Metallica is not directly targeted by the cabal, but the whole genre still suffers from the accusations. The PMRC manages to impose the inscription of a logo on certain albums, the Parental Advisory, a warning to parents to protect the chaste ears of their offspring. Like many bands, Metallica makes it a selling pointand in 1986 sticks a fun puritanism sticker on his album “Master of Puppets“:

“The one track you definitely won’t want to listen to is ‘Damage, Inc’ due to the infamous ‘F’ word being repeatedly used. [fuck]. Otherwise, there are no ‘shits’, ‘fucks’, ‘piss’, ‘cunts’, ‘motherfucker’ or ‘cocksucker’ on this album.“

…and in darkness bind them

In 1991, Metallica is the most famous band in the metal world. But when the “Black Album” comes out, for the first time, a barrier is broken: the general public is won over. The four musicians abandon complex pieces, played at full speed and which last 7 or 10 minutes. They adopt a radio format, push melodies on a much slower tempo. A disk “easier to listen to for someone who has never heard Metallica before“, recognizes at the time the singer and guitarist James Hetfield in an interview with Rolling Stone. It’s still a metal album, but designed to speak to everyone. For example, the group composes instrumentations reminiscent of those of Ennio Morricone and even quotes bars from “West Side Story” on the track “Don’t Tread on Me”. Metallica becomes the ambassador of a musical genre democratized and ultimately socially accepted.

For the first time in the group’s history, several tracks from this album entered radio playlists. Their ballad “Nothing Else Matters“ in particular, which tells the story of long distance sentimental relationships, becomes #1 on the charts in over 30 countries (including countries where Metallica has never played a concert), and even a classic that we play during ceremonies and wedding parties (the clip has just exceeded one billion views on Youtube). However, such a theme had no real place in this very masculine world. After Metallica, other bands followed suit, making metal a musical genre culturally recognized on the same basis as the others, broadcast on MTV, present at the annual awards ceremonies of the music industry (Metallica won a Grammy in 1992).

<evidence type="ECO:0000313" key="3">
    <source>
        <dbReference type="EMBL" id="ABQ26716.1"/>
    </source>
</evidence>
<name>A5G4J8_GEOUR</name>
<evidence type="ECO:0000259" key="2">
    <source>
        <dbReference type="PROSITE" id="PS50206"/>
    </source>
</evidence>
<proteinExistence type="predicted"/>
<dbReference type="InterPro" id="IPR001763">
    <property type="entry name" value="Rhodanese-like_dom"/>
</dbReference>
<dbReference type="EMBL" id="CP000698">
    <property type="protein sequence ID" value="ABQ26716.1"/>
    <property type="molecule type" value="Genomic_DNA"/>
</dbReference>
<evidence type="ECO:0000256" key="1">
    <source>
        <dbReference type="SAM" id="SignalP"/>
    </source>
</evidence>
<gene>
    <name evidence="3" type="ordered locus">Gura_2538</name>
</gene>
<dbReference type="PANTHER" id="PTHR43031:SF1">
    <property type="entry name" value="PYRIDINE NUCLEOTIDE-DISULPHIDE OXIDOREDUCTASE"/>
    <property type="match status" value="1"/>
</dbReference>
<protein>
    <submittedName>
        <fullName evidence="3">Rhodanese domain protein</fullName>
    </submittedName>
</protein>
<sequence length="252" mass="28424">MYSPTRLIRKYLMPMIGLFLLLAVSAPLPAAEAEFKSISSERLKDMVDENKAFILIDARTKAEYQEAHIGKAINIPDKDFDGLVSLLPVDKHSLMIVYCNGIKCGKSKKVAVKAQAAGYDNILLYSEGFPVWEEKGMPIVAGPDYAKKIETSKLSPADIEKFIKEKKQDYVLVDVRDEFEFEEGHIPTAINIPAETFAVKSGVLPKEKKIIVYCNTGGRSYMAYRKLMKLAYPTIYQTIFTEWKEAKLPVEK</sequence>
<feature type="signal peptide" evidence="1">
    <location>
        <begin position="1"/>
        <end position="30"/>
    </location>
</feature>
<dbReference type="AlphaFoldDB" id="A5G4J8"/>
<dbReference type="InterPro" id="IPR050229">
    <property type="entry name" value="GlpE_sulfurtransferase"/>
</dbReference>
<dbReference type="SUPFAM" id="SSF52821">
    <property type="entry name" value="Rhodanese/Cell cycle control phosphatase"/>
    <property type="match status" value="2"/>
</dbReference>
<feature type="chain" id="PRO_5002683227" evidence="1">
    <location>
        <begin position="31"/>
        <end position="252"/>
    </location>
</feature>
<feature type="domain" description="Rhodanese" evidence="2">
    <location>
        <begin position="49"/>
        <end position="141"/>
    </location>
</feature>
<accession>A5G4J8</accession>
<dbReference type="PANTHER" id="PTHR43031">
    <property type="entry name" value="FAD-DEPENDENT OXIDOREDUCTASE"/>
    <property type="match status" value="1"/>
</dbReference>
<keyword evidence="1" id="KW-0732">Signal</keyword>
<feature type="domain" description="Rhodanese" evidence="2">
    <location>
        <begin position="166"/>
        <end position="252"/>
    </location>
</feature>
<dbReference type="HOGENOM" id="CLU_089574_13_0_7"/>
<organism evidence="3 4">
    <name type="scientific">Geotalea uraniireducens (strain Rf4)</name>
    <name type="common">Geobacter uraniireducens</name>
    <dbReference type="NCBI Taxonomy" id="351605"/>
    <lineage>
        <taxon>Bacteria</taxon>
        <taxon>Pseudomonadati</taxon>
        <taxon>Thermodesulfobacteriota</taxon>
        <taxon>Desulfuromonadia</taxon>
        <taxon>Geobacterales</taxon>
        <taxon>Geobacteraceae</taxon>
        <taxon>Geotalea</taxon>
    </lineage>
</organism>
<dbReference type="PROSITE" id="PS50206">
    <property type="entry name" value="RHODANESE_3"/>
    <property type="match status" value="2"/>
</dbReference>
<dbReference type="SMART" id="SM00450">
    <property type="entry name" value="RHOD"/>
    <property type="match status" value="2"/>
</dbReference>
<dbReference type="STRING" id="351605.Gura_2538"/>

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popular monument

30 years later, this “Black Album“ has become a monument of pop culture. If he put off the trash metal band’s early fans, it flooded all of popular culture. There are several songs in the series The Sopranos, The Simpsons, South Park, Dr. House, and in the films Mission Impossible 2, X-Men, The Big Short or Zombieland. “Nothing Else Matters“, in a re-recorded version, was even chosen by Disney to top the soundtrack of their latest film released this summer, Jungle Cruise.

The reissue that comes out this Thursday shows how much the album has influenced all subsequent generations of musicians. To accompany it comes “The Metallica Blacklist“, a compilation of covers in the form oftribute by about fifty artists from all over the world who evolve in all styles, from rockers Mac DeMarco, Weezer and Idles to jazzman Kamasi Washington, rapper Pharrell Williams, pop and country singer Miley Cyrus, passing through the Indian pop of Vishal Dadlani, the electro of the Mexican Institute of Sound and even the Frenchwoman Izïa Higelin . Without knowing it, your children have probably even heard Metallica while listening to Aldebert. The favorite singer of your children considers that Metallica had as much importance as Brassens in his learning of music. If you’ve ever seen him in concert, he may have even played one of their songs for you.